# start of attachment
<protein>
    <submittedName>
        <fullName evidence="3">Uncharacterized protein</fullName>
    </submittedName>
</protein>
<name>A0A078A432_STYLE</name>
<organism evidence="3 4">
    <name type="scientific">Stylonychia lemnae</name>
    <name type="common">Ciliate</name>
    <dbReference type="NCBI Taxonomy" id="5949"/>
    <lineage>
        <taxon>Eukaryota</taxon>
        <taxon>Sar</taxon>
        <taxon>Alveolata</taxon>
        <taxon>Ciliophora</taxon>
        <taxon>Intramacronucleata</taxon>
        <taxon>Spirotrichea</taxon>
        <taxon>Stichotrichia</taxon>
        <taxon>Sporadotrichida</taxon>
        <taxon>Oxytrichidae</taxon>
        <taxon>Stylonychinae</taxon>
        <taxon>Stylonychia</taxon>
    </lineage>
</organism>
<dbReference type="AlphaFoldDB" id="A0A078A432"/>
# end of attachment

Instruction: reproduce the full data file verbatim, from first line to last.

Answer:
<protein>
    <submittedName>
        <fullName evidence="3">Uncharacterized protein</fullName>
    </submittedName>
</protein>
<name>A0A078A432_STYLE</name>
<organism evidence="3 4">
    <name type="scientific">Stylonychia lemnae</name>
    <name type="common">Ciliate</name>
    <dbReference type="NCBI Taxonomy" id="5949"/>
    <lineage>
        <taxon>Eukaryota</taxon>
        <taxon>Sar</taxon>
        <taxon>Alveolata</taxon>
        <taxon>Ciliophora</taxon>
        <taxon>Intramacronucleata</taxon>
        <taxon>Spirotrichea</taxon>
        <taxon>Stichotrichia</taxon>
        <taxon>Sporadotrichida</taxon>
        <taxon>Oxytrichidae</taxon>
        <taxon>Stylonychinae</taxon>
        <taxon>Stylonychia</taxon>
    </lineage>
</organism>
<dbReference type="AlphaFoldDB" id="A0A078A432"/>